The f inal humiliation
Snowdon’s £3.2m will leaves nothing to the lovechild he ignored for decades
IT WAS a society sensation that would have rocked the Royal Family if it had come to light at the time.
But it seems that even in death Lord Snowdon remained in denial about his secret lovechild who was born while he was on honeymoon with Princess Margaret in 1960.
Probate records show that Lord Snowdon, who died in January aged 86, completely cut his illegitimate daughter Polly Fry out of his £3.2million will, splitting the estate mainly between his four other children – including son Jasper Cable-Alexander who was also born out of wedlock.
In 2004 Miss Fry persuaded Lord Snowdon to take a DNA test after persistent rumours that he – not his friend Jeremy Fry who had brought Polly up as his own – was her biological father.
The saliva test confirmed that he had fathered Polly with Jeremy’s wife Camilla. Despite this Lord Snowdon, who had spent decades refusing to admit the secret, showed no recognition of his first-born child in his will signed in 2006. Miss Fry is not even mentioned.
The high-society photographer born Antony Armstrong-Jones, whose stormy marriage to Princess Margaret ended in 1978 and was dogged by tales of adultery, alcohol and drugs, left the bulk of his estate to his two children with the Queen’s sister and his daughter with second wife Lucy Lindsay-Hogg, Lady Frances Armstrong-Jones.
Lady Frances, 38, Lord Snowdon’s only child from his marriage to Miss Lindsay-Hogg, was left all his personal chattels. He also left a fund of £250,000 to make payments to his youngest child Jasper, 19, until he is 25.
Jasper, born in 1998, was the result of an affair with Melanie Cable-Alexander, an editor at Country Life magazine. The revelation about the birth of the love child led to the end of Lord Snowdon’s second marriage.
The will splits shares in his company Armstrong-Jones between David, now the 2nd Earl of Snowdon, and Lady Sarah Chatto, his children with Princess Margaret, and Lady Frances, a designer.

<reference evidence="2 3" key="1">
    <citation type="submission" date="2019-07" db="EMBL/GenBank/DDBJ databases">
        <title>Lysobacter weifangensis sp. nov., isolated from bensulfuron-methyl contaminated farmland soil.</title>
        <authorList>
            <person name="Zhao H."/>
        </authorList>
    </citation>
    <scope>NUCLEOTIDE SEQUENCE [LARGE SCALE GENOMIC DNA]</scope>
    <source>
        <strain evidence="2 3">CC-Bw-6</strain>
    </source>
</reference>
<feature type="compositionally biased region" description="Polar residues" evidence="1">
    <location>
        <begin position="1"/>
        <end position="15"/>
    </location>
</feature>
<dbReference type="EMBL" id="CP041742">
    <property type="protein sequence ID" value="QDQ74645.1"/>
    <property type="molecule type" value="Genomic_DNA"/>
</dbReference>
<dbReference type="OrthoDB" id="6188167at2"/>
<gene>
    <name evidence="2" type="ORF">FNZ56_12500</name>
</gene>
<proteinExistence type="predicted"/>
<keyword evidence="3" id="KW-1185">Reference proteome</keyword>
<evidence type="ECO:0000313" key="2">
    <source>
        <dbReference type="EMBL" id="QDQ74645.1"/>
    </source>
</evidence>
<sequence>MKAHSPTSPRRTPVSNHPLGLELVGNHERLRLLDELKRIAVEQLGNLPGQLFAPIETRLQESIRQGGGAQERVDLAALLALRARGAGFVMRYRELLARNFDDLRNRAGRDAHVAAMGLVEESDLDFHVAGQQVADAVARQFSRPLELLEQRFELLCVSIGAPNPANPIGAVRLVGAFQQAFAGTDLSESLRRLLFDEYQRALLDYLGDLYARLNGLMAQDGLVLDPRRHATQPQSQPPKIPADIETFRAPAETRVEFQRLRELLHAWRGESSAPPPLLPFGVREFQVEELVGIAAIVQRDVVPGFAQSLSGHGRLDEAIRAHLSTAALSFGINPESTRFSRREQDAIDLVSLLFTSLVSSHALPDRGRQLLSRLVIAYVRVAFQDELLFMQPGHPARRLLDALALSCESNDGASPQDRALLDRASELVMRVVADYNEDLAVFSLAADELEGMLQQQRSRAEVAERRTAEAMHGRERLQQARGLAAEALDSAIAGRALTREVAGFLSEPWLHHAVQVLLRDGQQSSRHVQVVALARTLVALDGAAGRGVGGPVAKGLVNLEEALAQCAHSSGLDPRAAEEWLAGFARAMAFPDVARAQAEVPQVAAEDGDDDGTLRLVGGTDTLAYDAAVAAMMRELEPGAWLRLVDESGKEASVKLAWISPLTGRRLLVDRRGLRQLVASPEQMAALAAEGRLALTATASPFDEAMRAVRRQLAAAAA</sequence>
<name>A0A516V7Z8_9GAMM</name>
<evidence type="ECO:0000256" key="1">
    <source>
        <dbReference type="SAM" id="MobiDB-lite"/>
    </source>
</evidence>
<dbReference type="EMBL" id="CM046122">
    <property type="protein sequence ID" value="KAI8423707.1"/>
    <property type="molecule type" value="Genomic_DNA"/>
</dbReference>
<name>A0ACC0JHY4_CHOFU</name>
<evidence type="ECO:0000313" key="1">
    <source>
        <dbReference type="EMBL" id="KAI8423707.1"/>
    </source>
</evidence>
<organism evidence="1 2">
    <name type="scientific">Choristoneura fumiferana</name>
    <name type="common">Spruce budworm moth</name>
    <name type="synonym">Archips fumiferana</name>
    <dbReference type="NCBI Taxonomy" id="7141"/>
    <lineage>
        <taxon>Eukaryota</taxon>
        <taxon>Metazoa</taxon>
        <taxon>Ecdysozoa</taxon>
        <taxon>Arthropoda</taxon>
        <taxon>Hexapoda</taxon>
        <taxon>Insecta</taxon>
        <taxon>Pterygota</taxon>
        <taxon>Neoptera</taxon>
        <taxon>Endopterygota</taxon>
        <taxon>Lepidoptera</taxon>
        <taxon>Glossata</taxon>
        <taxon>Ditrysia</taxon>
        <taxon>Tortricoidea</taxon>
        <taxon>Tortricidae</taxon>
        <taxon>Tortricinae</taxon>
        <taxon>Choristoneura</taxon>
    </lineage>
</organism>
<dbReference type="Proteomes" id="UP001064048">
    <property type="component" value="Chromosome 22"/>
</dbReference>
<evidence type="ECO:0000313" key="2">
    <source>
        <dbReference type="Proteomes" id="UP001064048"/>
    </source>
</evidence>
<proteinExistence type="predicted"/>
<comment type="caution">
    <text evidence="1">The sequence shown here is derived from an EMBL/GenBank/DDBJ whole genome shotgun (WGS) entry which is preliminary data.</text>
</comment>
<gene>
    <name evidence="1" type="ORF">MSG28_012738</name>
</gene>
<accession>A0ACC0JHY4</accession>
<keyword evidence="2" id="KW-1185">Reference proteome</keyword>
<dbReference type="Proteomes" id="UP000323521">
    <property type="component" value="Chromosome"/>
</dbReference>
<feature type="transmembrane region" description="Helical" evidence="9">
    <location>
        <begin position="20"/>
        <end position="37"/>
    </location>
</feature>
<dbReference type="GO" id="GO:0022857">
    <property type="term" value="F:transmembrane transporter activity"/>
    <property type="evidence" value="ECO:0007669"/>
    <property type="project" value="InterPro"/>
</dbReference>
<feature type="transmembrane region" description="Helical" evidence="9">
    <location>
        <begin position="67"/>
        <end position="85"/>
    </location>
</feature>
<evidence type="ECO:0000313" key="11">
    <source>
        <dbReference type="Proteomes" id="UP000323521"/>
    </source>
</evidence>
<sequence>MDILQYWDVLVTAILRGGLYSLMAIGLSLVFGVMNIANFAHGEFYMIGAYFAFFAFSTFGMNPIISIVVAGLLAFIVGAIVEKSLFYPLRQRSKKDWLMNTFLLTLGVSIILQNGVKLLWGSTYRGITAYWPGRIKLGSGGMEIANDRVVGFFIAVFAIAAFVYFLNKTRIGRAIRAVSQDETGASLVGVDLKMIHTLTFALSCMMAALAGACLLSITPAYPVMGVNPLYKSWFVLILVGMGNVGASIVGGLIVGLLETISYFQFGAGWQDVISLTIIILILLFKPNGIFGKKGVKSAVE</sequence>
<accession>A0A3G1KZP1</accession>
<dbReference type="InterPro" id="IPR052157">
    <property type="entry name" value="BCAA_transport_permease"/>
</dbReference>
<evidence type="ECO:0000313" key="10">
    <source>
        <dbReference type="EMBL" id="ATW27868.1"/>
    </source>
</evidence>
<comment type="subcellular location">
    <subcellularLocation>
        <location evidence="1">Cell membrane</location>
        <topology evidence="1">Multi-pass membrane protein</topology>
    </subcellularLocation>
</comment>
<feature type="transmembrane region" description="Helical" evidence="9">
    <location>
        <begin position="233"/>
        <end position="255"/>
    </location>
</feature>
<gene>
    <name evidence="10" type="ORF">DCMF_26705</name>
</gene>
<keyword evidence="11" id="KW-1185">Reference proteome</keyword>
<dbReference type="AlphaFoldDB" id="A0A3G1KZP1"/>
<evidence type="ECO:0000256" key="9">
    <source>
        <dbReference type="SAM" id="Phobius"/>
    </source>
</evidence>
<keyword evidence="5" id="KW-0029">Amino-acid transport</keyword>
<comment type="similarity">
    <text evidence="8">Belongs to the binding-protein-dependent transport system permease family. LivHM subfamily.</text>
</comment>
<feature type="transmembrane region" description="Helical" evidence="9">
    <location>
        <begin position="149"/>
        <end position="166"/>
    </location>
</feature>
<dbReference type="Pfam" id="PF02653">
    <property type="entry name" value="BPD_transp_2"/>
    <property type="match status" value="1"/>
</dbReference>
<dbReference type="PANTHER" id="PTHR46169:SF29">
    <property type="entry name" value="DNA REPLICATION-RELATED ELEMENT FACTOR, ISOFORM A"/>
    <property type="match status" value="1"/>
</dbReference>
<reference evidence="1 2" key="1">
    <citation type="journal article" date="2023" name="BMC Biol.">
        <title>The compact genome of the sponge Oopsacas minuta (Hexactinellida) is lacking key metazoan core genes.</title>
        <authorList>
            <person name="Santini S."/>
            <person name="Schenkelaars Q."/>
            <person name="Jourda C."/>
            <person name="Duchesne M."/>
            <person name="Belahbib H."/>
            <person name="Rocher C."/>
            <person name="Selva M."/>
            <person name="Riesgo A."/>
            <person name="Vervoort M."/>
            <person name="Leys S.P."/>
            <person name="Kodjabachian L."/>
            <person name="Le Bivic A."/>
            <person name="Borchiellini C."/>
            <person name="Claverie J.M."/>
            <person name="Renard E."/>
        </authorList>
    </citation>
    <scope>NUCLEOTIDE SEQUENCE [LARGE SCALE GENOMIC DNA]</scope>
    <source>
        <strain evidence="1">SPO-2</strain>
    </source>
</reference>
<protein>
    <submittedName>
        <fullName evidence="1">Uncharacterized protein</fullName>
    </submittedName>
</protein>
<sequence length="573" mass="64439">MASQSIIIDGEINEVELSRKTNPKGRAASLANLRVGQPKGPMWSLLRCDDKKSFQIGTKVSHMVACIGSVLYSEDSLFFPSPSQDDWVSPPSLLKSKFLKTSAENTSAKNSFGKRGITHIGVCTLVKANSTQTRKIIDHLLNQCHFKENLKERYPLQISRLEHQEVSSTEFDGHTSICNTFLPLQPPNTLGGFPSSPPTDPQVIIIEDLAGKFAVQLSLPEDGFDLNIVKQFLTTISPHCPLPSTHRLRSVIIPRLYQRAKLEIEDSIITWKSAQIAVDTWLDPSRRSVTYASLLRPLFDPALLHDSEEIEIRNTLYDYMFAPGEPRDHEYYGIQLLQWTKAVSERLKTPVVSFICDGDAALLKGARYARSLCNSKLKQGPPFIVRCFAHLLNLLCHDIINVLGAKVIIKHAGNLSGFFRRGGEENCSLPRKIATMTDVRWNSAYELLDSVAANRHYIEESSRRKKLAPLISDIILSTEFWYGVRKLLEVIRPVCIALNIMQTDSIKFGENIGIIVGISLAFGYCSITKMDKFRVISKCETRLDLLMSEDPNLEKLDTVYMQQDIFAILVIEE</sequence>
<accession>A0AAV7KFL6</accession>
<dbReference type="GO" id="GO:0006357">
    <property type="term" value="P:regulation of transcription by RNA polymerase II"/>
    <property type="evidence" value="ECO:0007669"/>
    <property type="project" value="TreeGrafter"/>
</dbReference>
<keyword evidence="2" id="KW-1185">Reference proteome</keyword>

He also left a legacy of £25,000 to his one-time lover Emily Hirst, as well as a lump sum to Miss Lindsay-Hogg. This unknown amount was decided by a judge as part of their 2000 divorce. Lord Snowdon left the rest of his fortune on trust for children David, Sarah and Frances to share equally.
His oldest child Polly was born on May 28, 1960. Jeremy Fry, the man she grew up believing was her father, was an inventor, engineer and member of the famous Fry chocolate family.
In 1955 he married Camilla Grinling, a childhood friend of Lord Snowdon, and when Polly was born the newly-ennobled earl accepted the couple’s invitation to be her godfather.
Mr Fry had been due to be best man at Lord Snowdon’s marriage to Princess Margaret at Westminster Abbey on May 6, 1960, but pulled out at the last minute.
In 1967 the Frys divorced after Camilla discovered her husband had been having an affair with Frances Chadwick, wife of sculptor Lynn Chadwick.
Frances gassed herself before the divorce petition came to court. Camilla later married business- man John Fairbairn and was granted custody of the Fry children, including Polly.
She had a further set of twins by Mr Fairbairn and settled in Sussex, where she died in 2000. Mr Fry died in 2005.
When Lord Snowdon finally agreed to a paternity test and accepted he was Miss Fry’s father, he is understood to have invited her to call him ‘Pops’ but made clear their future relationship depended on her silence. This had reportedly left Miss Fry in turmoil as she was desperate to be officially recognised as his daughter and had hoped to grow closer to her half-siblings.
The 57-year-old, an interior designer and photographer, recently split from her husband of nearly 30 years Barnaby Higson, 61, a businessman with whom she has five children.
For years, they had shared a sprawling rectory in the Somerset market town of Frome but following their divorce, Miss Fry sold the ten-bedroom, £1.6million family home.
Writing in 2008 about discovering Lord Snowdon, not Mr Fry, was her father, she said: ‘Finding out at the age of 45 that the man I had idolised and put on a pedestal higher than Nelson’s Column since I was a small child was not in fact my father was a hard burden to bear.
‘Rather than being twisted with guilt and shame at what I’ve done in uncovering a secret that I should have been told long ago, I can just carry on being little old me, the person I am today.’
‘She was left in turmoil’
Call me Pops: Lord Snowdon with Polly Fry in 2006, two years after the DNA test that confirmed rumours he was her father
Hiding a secret: Snowdon with Margaret and their children in 1965
Recognised in the will: Son Jasper with his mother